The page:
Revamped business education and mathematics programs and a challenging new course in economics may be offered to students in county high schools.
If the school board approves the course changes proposed by staff members in the school system's curriculum division:
* An advanced placement course in micro and macro economics will be introduced in the 1992-1993 school year.
The course will be an elective, not required for high school graduation, but will be usefulfor College Entrance Examination Board tests, according to R. William Sowders, executive supervisor of social studies.
Sowders credited Mount Hebron High School Principal Edgar T. Markley with the idea for a separate course in economics. The subject is now taught in social studies courses.
The supervisor said Markley was confident students will sign up for the course.
"He assured me it was like 'Fieldof Dreams,' " Sowders said. "Build the field and students will come."
* Four mathematics courses will be revised and renamed and one new math course introduced in the 1992-1993 school year.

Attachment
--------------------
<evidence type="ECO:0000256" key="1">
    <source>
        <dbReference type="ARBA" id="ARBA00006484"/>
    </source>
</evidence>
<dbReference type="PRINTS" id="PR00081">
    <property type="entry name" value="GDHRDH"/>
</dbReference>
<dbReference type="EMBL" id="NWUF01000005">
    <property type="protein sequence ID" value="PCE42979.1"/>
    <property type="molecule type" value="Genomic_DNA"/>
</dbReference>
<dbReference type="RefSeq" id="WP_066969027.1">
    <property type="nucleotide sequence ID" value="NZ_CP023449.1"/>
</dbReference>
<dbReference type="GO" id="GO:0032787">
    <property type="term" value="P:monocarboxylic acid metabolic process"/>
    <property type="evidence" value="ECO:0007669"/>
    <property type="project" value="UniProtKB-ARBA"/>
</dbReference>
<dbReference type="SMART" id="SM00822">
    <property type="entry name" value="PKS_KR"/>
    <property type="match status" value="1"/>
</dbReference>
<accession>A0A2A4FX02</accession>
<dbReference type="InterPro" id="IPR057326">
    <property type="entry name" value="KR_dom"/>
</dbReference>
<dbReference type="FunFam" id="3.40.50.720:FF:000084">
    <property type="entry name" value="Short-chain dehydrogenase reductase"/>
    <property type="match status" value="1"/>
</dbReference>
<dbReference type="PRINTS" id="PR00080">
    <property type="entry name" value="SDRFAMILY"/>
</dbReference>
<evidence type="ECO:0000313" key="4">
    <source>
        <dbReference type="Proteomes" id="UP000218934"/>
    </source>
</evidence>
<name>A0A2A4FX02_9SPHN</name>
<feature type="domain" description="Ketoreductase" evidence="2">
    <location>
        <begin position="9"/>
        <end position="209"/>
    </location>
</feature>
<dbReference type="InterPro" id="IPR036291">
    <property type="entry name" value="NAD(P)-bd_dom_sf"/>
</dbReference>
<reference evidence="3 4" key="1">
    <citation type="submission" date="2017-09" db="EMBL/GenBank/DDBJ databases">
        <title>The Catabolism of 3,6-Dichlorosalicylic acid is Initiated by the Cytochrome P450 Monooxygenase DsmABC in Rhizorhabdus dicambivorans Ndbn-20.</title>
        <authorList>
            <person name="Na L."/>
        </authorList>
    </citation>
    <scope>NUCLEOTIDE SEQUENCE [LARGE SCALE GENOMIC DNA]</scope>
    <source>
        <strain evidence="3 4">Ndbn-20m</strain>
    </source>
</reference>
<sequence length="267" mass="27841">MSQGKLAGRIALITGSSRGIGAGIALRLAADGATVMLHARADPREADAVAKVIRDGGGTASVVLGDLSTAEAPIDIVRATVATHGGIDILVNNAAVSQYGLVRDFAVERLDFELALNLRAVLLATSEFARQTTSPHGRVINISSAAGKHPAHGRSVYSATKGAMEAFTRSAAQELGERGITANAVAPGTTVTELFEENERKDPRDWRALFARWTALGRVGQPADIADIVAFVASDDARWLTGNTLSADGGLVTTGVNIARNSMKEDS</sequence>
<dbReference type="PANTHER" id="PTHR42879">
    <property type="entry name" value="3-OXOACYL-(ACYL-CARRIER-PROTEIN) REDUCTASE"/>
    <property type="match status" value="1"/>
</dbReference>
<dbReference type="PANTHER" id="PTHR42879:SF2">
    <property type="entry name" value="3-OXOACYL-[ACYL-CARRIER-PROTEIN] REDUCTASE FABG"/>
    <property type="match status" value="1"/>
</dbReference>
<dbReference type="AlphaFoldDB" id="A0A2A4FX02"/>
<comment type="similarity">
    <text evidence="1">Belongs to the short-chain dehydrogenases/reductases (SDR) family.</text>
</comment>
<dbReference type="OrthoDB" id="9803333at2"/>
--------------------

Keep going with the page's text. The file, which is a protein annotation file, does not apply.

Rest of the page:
General Math I will become Algebraic Concepts; General Math II will become Mathematical Concepts and Applications; Trigonometry and Analytic Geometry for gifted students will become Pre-calculus for gifted students.
The new course, tentatively titled Advanced Math I, will become part of a two-year sequence for students who don't plan to take calculus.
The first year will cover algebraic skills and an introduction to trigonometry and statistics.
Advanced Math II will be the revised version of the existing trigonometry and analytic geometry course.
Trigonometry will still be part of the math program, but many of the functions that yesterday's students sweated over can now be performed in seconds on calculators, said Janie Zimmer-Long, supervisor of mathematics.
"We're trying to move from number-crunching to more critical thinking and problem solving," she said.
William Moulds, executive supervisor of mathematics, said the revised general math courses will give students something different than "the same old arithmetic."
Low enrollments have forced some students to repeat a general math course because no alternative is available, Moulds said.
The new courses are designed to be offered every other year so students won't be stuck in the same class a second time, he said.
* Business education students will be offered a course in using computer software in place of Office Technology and Keyboarding III in the 1993-1994 school year.
Shorthand and record keeping will be dropped fromthe course offerings this fall.
Shorthand has become obsolete, associate superintendent Joan M. Palmer told the school board during a discussion of the proposed changes last week.
The board is scheduled to vote on the proposed courses July 25.